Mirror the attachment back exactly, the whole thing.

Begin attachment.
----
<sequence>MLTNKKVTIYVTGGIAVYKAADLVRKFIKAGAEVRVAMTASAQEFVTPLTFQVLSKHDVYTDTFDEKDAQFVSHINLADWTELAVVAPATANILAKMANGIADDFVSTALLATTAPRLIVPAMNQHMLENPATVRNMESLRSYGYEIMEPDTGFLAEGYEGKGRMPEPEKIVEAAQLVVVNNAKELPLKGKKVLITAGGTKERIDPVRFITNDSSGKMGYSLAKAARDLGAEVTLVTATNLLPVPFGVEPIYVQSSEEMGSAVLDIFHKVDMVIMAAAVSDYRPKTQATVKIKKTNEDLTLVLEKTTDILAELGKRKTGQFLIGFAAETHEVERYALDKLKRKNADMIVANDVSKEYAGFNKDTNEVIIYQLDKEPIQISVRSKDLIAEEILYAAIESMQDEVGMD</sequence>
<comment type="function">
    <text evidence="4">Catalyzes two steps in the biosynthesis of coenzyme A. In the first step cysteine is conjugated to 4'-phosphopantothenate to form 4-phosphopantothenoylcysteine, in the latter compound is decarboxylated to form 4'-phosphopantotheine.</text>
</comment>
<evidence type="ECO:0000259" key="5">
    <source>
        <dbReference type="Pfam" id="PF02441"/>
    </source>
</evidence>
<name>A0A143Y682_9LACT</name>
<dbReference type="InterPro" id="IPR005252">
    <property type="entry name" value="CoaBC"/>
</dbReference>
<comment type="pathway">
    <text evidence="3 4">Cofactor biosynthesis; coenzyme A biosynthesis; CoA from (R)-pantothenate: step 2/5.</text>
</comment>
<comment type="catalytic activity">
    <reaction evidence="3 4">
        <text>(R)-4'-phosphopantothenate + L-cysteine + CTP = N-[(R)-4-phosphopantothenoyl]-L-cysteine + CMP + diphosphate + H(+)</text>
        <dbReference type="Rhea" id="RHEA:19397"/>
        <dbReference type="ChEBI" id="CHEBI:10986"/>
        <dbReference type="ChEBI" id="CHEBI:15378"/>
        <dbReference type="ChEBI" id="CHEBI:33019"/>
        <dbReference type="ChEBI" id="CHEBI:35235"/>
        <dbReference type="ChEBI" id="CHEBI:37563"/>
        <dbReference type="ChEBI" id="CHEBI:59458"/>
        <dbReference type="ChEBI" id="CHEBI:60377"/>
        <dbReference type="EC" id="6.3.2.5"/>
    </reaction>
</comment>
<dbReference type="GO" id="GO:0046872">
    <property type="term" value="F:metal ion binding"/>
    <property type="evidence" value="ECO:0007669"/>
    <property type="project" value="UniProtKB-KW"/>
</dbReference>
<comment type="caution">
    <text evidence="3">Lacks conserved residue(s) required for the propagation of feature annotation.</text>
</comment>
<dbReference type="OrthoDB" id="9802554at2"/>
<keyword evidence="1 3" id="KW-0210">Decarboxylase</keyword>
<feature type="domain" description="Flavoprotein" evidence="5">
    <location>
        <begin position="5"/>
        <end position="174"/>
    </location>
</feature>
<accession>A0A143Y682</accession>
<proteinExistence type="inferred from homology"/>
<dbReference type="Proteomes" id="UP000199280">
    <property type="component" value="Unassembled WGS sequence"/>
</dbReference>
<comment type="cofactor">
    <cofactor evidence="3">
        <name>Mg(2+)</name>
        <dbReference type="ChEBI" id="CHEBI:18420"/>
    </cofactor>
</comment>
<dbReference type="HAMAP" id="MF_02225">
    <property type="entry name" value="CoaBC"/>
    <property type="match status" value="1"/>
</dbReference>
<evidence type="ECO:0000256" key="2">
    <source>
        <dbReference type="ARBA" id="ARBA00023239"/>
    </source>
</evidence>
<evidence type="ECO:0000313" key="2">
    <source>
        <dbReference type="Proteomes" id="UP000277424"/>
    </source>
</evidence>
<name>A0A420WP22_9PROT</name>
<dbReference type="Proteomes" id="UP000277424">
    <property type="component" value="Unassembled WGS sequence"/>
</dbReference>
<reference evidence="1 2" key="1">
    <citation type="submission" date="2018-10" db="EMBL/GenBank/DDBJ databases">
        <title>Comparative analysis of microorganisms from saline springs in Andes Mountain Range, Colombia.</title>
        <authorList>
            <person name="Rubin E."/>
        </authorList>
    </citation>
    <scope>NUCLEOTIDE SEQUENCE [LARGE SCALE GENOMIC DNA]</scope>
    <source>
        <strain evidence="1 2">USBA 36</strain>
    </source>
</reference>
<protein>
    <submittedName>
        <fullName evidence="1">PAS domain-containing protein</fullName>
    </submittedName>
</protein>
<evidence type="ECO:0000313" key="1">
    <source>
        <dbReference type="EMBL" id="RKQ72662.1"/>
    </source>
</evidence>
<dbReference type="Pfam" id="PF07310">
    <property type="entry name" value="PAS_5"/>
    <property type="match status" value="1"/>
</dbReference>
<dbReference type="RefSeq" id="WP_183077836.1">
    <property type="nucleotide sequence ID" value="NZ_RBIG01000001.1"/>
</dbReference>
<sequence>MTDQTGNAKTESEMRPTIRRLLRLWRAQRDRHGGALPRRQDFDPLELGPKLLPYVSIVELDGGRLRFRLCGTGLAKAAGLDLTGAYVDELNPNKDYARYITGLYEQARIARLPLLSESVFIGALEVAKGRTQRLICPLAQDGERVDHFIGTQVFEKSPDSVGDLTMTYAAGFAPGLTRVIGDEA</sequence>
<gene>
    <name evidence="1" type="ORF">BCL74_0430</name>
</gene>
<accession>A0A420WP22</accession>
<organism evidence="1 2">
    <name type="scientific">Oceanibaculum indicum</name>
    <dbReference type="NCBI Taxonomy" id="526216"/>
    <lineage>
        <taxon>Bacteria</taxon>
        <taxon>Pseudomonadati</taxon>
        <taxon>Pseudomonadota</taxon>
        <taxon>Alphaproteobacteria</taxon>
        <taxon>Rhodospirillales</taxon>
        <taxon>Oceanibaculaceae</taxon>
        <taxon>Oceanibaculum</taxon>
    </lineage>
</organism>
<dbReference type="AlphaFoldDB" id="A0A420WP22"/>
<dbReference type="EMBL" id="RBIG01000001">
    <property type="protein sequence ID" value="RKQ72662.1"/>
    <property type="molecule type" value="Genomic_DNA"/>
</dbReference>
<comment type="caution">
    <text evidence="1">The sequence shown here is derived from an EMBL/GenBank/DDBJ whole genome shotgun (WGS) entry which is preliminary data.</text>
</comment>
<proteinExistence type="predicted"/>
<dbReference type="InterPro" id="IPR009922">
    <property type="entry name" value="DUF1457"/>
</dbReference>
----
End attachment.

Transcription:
<sequence>MLTNKKVTIYVTGGIAVYKAADLVRKFIKAGAEVRVAMTASAQEFVTPLTFQVLSKHDVYTDTFDEKDAQFVSHINLADWTELAVVAPATANILAKMANGIADDFVSTALLATTAPRLIVPAMNQHMLENPATVRNMESLRSYGYEIMEPDTGFLAEGYEGKGRMPEPEKIVEAAQLVVVNNAKELPLKGKKVLITAGGTKERIDPVRFITNDSSGKMGYSLAKAARDLGAEVTLVTATNLLPVPFGVEPIYVQSSEEMGSAVLDIFHKVDMVIMAAAVSDYRPKTQATVKIKKTNEDLTLVLEKTTDILAELGKRKTGQFLIGFAAETHEVERYALDKLKRKNADMIVANDVSKEYAGFNKDTNEVIIYQLDKEPIQISVRSKDLIAEEILYAAIESMQDEVGMD</sequence>
<comment type="function">
    <text evidence="4">Catalyzes two steps in the biosynthesis of coenzyme A. In the first step cysteine is conjugated to 4'-phosphopantothenate to form 4-phosphopantothenoylcysteine, in the latter compound is decarboxylated to form 4'-phosphopantotheine.</text>
</comment>
<evidence type="ECO:0000259" key="5">
    <source>
        <dbReference type="Pfam" id="PF02441"/>
    </source>
</evidence>
<name>A0A143Y682_9LACT</name>
<dbReference type="InterPro" id="IPR005252">
    <property type="entry name" value="CoaBC"/>
</dbReference>
<comment type="pathway">
    <text evidence="3 4">Cofactor biosynthesis; coenzyme A biosynthesis; CoA from (R)-pantothenate: step 2/5.</text>
</comment>
<comment type="catalytic activity">
    <reaction evidence="3 4">
        <text>(R)-4'-phosphopantothenate + L-cysteine + CTP = N-[(R)-4-phosphopantothenoyl]-L-cysteine + CMP + diphosphate + H(+)</text>
        <dbReference type="Rhea" id="RHEA:19397"/>
        <dbReference type="ChEBI" id="CHEBI:10986"/>
        <dbReference type="ChEBI" id="CHEBI:15378"/>
        <dbReference type="ChEBI" id="CHEBI:33019"/>
        <dbReference type="ChEBI" id="CHEBI:35235"/>
        <dbReference type="ChEBI" id="CHEBI:37563"/>
        <dbReference type="ChEBI" id="CHEBI:59458"/>
        <dbReference type="ChEBI" id="CHEBI:60377"/>
        <dbReference type="EC" id="6.3.2.5"/>
    </reaction>
</comment>
<dbReference type="GO" id="GO:0046872">
    <property type="term" value="F:metal ion binding"/>
    <property type="evidence" value="ECO:0007669"/>
    <property type="project" value="UniProtKB-KW"/>
</dbReference>
<comment type="caution">
    <text evidence="3">Lacks conserved residue(s) required for the propagation of feature annotation.</text>
</comment>
<dbReference type="OrthoDB" id="9802554at2"/>
<keyword evidence="1 3" id="KW-0210">Decarboxylase</keyword>
<feature type="domain" description="Flavoprotein" evidence="5">
    <location>
        <begin position="5"/>
        <end position="174"/>
    </location>
</feature>
<accession>A0A143Y682</accession>
<proteinExistence type="inferred from homology"/>
<dbReference type="Proteomes" id="UP000199280">
    <property type="component" value="Unassembled WGS sequence"/>
</dbReference>
<comment type="cofactor">
    <cofactor evidence="3">
        <name>Mg(2+)</name>
        <dbReference type="ChEBI" id="CHEBI:18420"/>
    </cofactor>
</comment>
<dbReference type="HAMAP" id="MF_02225">
    <property type="entry name" value="CoaBC"/>
    <property type="match status" value="1"/>
</dbReference>
<evidence type="ECO:0000256" key="2">
    <source>
        <dbReference type="ARBA" id="ARBA00023239"/>
    </source>
</evidence>
<evidence type="ECO:0000313" key="2">
    <source>
        <dbReference type="Proteomes" id="UP000277424"/>
    </source>
</evidence>
<name>A0A420WP22_9PROT</name>
<dbReference type="Proteomes" id="UP000277424">
    <property type="component" value="Unassembled WGS sequence"/>
</dbReference>
<reference evidence="1 2" key="1">
    <citation type="submission" date="2018-10" db="EMBL/GenBank/DDBJ databases">
        <title>Comparative analysis of microorganisms from saline springs in Andes Mountain Range, Colombia.</title>
        <authorList>
            <person name="Rubin E."/>
        </authorList>
    </citation>
    <scope>NUCLEOTIDE SEQUENCE [LARGE SCALE GENOMIC DNA]</scope>
    <source>
        <strain evidence="1 2">USBA 36</strain>
    </source>
</reference>
<protein>
    <submittedName>
        <fullName evidence="1">PAS domain-containing protein</fullName>
    </submittedName>
</protein>
<evidence type="ECO:0000313" key="1">
    <source>
        <dbReference type="EMBL" id="RKQ72662.1"/>
    </source>
</evidence>
<dbReference type="Pfam" id="PF07310">
    <property type="entry name" value="PAS_5"/>
    <property type="match status" value="1"/>
</dbReference>
<dbReference type="RefSeq" id="WP_183077836.1">
    <property type="nucleotide sequence ID" value="NZ_RBIG01000001.1"/>
</dbReference>
<sequence>MTDQTGNAKTESEMRPTIRRLLRLWRAQRDRHGGALPRRQDFDPLELGPKLLPYVSIVELDGGRLRFRLCGTGLAKAAGLDLTGAYVDELNPNKDYARYITGLYEQARIARLPLLSESVFIGALEVAKGRTQRLICPLAQDGERVDHFIGTQVFEKSPDSVGDLTMTYAAGFAPGLTRVIGDEA</sequence>
<gene>
    <name evidence="1" type="ORF">BCL74_0430</name>
</gene>
<accession>A0A420WP22</accession>
<organism evidence="1 2">
    <name type="scientific">Oceanibaculum indicum</name>
    <dbReference type="NCBI Taxonomy" id="526216"/>
    <lineage>
        <taxon>Bacteria</taxon>
        <taxon>Pseudomonadati</taxon>
        <taxon>Pseudomonadota</taxon>
        <taxon>Alphaproteobacteria</taxon>
        <taxon>Rhodospirillales</taxon>
        <taxon>Oceanibaculaceae</taxon>
        <taxon>Oceanibaculum</taxon>
    </lineage>
</organism>
<dbReference type="AlphaFoldDB" id="A0A420WP22"/>
<dbReference type="EMBL" id="RBIG01000001">
    <property type="protein sequence ID" value="RKQ72662.1"/>
    <property type="molecule type" value="Genomic_DNA"/>
</dbReference>
<comment type="caution">
    <text evidence="1">The sequence shown here is derived from an EMBL/GenBank/DDBJ whole genome shotgun (WGS) entry which is preliminary data.</text>
</comment>
<proteinExistence type="predicted"/>
<dbReference type="InterPro" id="IPR009922">
    <property type="entry name" value="DUF1457"/>
</dbReference>